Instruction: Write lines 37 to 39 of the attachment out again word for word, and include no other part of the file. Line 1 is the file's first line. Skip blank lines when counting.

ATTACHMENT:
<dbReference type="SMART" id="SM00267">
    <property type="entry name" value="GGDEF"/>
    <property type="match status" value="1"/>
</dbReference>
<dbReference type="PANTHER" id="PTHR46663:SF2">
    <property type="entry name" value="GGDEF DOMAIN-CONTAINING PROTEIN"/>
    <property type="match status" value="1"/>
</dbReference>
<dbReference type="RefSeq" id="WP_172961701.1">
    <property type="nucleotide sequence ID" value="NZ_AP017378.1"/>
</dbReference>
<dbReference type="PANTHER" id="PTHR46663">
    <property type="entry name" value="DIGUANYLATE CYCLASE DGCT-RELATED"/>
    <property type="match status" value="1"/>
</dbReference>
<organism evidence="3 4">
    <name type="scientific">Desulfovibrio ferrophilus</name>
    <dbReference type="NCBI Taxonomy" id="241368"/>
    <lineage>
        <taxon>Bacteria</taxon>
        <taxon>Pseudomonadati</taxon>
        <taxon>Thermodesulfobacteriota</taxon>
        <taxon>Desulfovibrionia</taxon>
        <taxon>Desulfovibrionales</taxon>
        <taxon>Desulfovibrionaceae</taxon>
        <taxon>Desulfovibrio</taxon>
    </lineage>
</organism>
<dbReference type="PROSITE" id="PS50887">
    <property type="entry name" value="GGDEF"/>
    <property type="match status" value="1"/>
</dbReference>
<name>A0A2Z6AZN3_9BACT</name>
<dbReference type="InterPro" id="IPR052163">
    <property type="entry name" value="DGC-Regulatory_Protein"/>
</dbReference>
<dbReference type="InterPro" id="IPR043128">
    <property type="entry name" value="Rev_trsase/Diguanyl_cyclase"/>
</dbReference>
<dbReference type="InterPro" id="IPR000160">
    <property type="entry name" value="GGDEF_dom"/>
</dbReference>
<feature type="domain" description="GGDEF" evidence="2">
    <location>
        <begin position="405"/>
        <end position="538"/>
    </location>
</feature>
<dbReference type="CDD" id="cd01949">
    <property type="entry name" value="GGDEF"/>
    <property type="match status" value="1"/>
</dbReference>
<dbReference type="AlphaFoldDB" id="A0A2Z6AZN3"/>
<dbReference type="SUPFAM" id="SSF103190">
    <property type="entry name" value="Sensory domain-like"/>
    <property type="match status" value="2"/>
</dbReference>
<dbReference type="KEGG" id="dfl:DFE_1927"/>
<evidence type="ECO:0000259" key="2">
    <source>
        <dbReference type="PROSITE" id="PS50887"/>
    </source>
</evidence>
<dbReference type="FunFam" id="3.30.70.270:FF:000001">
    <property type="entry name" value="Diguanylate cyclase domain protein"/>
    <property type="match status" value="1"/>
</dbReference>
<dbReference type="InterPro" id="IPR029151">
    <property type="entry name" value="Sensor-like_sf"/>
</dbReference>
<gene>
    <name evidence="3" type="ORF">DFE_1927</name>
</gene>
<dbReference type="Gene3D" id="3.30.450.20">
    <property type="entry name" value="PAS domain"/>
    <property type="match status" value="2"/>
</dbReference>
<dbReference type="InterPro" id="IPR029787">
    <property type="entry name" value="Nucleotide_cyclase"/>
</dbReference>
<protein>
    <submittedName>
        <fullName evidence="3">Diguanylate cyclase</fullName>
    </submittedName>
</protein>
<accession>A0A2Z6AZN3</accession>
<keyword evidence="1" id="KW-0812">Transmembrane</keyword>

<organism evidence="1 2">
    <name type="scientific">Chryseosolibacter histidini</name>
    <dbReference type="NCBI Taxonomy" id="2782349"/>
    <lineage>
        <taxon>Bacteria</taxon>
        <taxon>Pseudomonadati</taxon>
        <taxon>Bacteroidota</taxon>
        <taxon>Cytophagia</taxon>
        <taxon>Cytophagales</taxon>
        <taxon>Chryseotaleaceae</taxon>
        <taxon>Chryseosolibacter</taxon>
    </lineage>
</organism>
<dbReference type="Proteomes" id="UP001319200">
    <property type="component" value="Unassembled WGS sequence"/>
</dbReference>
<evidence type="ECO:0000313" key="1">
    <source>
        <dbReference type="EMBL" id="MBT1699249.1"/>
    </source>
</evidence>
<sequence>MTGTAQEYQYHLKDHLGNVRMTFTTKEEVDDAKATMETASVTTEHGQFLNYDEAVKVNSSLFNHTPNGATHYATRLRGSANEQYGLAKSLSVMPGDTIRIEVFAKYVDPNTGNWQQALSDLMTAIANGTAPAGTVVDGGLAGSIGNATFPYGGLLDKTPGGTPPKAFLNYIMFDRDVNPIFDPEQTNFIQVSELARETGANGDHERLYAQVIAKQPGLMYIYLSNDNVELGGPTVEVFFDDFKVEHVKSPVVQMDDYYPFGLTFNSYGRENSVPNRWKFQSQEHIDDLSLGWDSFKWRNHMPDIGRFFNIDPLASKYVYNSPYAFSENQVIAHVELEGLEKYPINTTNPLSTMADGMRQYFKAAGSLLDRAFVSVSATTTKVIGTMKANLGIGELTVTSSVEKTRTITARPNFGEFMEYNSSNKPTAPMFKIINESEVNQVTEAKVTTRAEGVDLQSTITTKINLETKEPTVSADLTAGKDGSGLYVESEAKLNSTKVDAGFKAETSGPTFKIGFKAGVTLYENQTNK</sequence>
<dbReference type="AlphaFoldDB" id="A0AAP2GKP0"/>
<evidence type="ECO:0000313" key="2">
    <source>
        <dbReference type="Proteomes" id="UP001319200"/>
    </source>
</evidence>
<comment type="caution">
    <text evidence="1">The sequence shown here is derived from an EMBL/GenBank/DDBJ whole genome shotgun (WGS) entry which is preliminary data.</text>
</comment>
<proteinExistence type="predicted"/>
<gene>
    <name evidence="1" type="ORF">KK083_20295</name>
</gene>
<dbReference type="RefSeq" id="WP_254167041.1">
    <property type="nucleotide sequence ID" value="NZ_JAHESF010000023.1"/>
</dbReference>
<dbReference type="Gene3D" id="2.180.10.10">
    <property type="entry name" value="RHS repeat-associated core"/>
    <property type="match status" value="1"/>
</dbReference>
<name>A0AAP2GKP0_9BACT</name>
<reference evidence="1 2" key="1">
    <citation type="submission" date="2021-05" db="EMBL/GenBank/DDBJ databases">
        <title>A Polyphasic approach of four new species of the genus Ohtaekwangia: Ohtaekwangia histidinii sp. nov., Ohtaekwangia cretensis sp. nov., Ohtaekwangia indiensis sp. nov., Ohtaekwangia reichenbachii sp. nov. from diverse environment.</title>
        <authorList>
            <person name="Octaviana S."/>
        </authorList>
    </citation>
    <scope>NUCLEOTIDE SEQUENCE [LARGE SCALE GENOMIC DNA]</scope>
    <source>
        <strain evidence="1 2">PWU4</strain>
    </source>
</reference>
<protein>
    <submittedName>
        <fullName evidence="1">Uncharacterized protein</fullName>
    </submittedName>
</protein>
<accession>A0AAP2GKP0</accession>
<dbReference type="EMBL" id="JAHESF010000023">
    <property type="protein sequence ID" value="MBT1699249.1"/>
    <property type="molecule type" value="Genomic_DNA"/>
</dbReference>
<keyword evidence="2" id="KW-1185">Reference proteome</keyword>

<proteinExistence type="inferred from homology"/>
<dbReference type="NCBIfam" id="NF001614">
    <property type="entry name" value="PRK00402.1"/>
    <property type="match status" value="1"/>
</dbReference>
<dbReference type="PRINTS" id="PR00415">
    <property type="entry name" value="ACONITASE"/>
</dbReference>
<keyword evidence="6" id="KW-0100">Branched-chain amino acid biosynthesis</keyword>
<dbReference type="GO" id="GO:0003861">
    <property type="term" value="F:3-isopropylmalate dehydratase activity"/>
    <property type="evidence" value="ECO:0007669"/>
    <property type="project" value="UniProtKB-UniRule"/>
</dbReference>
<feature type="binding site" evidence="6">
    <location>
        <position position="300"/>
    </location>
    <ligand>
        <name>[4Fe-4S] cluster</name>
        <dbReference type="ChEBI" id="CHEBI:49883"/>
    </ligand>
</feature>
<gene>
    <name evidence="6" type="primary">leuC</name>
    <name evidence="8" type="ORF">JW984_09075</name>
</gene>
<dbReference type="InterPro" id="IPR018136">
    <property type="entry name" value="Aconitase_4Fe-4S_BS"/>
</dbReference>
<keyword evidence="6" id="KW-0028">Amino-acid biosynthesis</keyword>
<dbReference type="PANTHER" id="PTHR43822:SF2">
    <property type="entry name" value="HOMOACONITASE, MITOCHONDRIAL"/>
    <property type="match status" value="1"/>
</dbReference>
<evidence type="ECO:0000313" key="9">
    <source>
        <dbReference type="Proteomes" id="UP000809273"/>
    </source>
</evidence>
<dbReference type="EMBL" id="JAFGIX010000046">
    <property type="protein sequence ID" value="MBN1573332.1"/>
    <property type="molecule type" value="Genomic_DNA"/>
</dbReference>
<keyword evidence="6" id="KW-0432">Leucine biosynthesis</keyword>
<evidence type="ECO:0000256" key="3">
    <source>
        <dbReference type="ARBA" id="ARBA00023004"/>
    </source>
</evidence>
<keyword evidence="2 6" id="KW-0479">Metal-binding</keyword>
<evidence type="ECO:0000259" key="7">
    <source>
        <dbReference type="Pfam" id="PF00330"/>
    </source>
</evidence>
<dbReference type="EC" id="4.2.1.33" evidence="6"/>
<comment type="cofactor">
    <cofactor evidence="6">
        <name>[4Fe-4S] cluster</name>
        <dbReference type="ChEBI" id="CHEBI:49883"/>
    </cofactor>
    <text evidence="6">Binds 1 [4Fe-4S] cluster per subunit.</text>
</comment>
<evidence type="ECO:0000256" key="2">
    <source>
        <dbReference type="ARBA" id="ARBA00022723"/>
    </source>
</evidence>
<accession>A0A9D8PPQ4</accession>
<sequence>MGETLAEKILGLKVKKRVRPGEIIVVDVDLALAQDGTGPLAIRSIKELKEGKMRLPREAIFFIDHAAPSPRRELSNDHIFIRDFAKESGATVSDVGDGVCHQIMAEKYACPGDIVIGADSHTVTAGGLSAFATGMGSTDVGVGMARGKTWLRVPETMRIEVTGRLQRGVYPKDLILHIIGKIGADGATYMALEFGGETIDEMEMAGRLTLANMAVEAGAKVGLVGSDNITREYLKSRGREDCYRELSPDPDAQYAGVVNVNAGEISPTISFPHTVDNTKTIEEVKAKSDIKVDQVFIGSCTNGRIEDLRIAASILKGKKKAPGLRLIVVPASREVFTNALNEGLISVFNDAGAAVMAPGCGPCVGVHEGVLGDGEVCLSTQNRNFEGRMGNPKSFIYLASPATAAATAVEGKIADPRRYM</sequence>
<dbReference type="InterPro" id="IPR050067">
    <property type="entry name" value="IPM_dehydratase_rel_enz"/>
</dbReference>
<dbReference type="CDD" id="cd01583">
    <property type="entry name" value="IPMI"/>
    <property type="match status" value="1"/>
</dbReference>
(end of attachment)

<dbReference type="InterPro" id="IPR043128">
    <property type="entry name" value="Rev_trsase/Diguanyl_cyclase"/>
</dbReference>